Loyalty Islands holidays and hotels scene

The Loyalty Islands is a collection of three small islands about 100-km off the east coast of Grand Terre in New Caledonia. Mare and Lifou are uplifted limestone islands whilst Ouvea is a sunken atoll. All three islands have traditional tribal villages with a strong Polynesian influence and a Protestant religion, making them culturally different and slightly segregated from Grand Terre which is dominated by Catholicism and the Melanesian culture. If you're looking for a romantic South Pacific beach escape far away from the crowds, the Loyalty Islands are hard to beat.

Don't Miss
We Beach on Lifou;
Wabao beach in Mare;
Xodre Coastal Cliffs, Lifou
Visiting a tribal village
Places to Stay

Loyalty Islands Holidays Overview

picture of the loaylty islands beach

These remote islands are the least visited by tourists although they have some of the most breathtaking beaches in the South Pacific and should be high on the list for anyone visiting New Caledonia. The islands also retain a strong traditional subsistence lifestyle. With several tribal hut accommodations on Lifou, the islands are the most popular to visit amongst budget travellers.

The Loyalty Islands are quite different from the other islands of New Caledonia with more Polynesian influence than Melanesian. This makes little difference to holiday-makers except being more autonomous, the islands have been less developed for tourism. For some, this is the main attraction for visiting: to experience an untouched slice of paradise. One of the islands, Ouvea, is nicknamed the "Island closest to Paradise" after a Japanese novel, but ironically it is this that attracts Japanese tourists to visit the island as their New Caledonia experience. Only a handful of holiday-makers board the daily plane to either Lifou or Mare, the most appealing of the five islands.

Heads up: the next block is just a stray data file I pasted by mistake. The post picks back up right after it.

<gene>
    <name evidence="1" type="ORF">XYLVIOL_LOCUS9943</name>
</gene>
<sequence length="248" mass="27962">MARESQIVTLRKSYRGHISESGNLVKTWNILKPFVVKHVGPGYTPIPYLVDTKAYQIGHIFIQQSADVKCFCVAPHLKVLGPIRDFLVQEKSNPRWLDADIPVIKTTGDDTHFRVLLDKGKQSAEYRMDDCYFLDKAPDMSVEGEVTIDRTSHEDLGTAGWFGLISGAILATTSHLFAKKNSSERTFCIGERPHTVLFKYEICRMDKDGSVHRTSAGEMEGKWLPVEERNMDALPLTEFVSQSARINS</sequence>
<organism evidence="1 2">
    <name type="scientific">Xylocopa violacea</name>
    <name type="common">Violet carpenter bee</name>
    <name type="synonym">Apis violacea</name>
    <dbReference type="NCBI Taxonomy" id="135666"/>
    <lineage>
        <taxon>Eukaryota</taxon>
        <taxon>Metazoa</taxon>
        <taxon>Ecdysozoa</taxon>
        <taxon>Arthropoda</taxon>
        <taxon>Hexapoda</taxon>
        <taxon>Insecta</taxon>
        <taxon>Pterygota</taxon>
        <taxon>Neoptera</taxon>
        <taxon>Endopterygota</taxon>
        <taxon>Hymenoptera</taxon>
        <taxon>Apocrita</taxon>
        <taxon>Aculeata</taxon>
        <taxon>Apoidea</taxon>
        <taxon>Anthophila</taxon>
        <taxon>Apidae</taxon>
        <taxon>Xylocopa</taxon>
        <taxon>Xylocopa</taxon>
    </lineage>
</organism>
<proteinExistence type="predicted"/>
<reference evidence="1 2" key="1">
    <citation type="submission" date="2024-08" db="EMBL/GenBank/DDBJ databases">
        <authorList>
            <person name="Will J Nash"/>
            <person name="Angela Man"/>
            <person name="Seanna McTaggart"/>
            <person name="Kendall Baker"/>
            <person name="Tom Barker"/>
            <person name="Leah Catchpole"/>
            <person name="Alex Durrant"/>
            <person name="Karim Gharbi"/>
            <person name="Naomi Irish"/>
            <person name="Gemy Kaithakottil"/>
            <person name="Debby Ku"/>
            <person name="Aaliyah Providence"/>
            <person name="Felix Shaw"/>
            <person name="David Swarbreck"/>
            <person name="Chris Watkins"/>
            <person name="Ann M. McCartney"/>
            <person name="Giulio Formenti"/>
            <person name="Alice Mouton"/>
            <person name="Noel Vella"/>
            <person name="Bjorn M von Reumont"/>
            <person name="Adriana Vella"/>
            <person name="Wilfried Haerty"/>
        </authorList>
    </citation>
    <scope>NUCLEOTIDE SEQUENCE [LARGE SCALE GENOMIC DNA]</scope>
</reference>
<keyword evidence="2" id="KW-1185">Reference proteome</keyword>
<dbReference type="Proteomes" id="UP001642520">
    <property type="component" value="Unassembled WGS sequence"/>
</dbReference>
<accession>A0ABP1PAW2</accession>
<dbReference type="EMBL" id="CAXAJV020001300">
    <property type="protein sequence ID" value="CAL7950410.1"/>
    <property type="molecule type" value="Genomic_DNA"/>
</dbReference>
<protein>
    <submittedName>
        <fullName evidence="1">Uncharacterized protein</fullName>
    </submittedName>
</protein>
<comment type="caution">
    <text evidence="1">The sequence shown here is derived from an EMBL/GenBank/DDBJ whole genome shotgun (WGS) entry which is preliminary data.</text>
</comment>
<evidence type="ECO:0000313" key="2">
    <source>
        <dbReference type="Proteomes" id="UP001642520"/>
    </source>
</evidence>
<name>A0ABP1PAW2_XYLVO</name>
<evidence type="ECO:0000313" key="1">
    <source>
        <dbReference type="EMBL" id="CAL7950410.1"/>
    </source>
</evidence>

picture of the loaylty islands beach

Lifou Island

The administration centre of the Loyalty Islands is Lifou and this makes it the most advanced with a supermarket, bank and even a small marina (although only a handful of boats are moored here). Lifou is an uplifted limestone island with a craggy coastline broken by amazingly white sand beaches and stunning turquoise lagoons. Tourists are kept to the west coast, with most accommodation around the town of We with its picturesque sweeping beach. Although car hire is available, most accommodations provide guided sightseeing tours to make sure guests don't get lost or wander into villages they are not meant to visit.

Chez Ihage Huts, Lifou Euro € 56 per person get hotels best rate quote
picture of Chez Ihage Huts, We, Lifou, Loyalty Islands
Tribal huts in the village of Luecila facing We lagoon on the east coast of Lifou.

Mare Island

Mare is a even more relaxed than Lifou and here most tribal villages welcome tourists openly. The island is similar to Lifou with beautiful beaches, most notably along the south coast of the island where a stunning coastal walk is a must-do. There are other beautiful coastal walks around Mare best accompanied with a guide.

Ouvea Island

Ouvea is a beautiful lagoon to the north of Lifou and has white sandy beaches and a central lagoon with good snorkelling. Life on the thin string of islands evolves around fishing in the lagoons and weaving mats and other handcarfts from pandanus leaves.

Loyalty Islands Travel Information

There are daily flights from Noumea to Mare (40-mins), Lifou (40-mins) and Ouvea (45-mins) or a weekly cargo / passenger ferry from Noumea stopping at all islands (5-10hrs). There are no flights between the islands, with all connections going via Noumea. Once on island, getting around is difficult with no public buses and few taxis. Accommodation providers will arrange airport transfers and sightseeing tours, but with a confusing network of roads and no signposts, car hire is not recommended. There's a small supermarket in the main town on both Mare and Lifou as well as ATM machine but it's recommended you bring everything you need with you from Noumea.